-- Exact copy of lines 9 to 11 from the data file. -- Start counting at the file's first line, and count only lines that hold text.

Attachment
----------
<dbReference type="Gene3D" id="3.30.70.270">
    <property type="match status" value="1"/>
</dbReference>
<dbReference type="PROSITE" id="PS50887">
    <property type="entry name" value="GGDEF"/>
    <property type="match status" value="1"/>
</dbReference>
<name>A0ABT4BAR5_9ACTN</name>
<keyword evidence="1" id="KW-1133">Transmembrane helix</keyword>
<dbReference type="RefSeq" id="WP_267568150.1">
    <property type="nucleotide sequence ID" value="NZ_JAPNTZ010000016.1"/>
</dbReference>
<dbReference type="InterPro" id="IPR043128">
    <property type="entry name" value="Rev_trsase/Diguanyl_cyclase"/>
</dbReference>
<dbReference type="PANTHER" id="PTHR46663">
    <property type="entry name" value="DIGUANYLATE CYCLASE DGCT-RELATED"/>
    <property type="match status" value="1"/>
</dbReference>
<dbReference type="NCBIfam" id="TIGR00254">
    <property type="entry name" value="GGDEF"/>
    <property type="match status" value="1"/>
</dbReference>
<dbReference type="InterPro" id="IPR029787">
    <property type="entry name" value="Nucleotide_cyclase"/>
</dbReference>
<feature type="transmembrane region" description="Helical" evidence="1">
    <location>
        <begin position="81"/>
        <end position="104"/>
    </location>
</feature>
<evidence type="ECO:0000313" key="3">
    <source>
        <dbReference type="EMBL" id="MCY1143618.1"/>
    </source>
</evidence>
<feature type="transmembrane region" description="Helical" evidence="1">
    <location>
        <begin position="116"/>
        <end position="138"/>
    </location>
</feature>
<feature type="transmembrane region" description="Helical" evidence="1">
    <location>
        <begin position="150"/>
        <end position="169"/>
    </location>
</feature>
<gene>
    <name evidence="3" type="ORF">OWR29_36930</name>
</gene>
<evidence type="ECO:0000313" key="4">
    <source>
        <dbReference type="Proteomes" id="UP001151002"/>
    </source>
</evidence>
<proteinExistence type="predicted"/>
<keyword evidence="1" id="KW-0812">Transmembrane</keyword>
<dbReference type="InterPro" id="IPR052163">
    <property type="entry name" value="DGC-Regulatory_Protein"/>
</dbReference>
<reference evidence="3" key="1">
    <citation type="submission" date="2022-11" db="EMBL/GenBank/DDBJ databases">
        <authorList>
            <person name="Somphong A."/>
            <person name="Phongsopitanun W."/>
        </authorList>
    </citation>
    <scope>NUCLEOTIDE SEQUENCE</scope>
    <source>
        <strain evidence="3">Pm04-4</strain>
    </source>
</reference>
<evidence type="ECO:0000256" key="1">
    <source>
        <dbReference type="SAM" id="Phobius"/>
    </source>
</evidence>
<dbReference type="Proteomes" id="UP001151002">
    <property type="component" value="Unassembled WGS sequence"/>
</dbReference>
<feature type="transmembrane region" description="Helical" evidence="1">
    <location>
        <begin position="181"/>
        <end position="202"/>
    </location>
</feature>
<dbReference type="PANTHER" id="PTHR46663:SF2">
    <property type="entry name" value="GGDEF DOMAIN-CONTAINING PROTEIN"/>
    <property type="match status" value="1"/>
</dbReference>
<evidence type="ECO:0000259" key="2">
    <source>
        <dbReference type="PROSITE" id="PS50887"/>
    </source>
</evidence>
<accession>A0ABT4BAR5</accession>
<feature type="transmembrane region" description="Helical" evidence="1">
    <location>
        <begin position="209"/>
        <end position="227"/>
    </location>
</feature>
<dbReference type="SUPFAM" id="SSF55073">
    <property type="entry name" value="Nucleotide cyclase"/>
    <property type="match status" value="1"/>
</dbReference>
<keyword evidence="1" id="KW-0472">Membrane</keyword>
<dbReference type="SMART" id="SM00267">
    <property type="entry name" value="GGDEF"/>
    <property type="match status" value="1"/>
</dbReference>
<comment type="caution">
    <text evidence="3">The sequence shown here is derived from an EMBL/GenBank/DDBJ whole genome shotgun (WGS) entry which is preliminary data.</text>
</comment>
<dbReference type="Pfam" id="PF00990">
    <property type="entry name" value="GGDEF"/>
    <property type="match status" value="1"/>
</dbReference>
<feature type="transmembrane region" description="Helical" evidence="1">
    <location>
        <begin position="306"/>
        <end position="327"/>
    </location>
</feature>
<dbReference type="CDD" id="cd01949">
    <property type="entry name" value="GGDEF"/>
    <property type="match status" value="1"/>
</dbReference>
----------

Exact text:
<keyword evidence="1" id="KW-1133">Transmembrane helix</keyword>
<dbReference type="RefSeq" id="WP_267568150.1">
    <property type="nucleotide sequence ID" value="NZ_JAPNTZ010000016.1"/>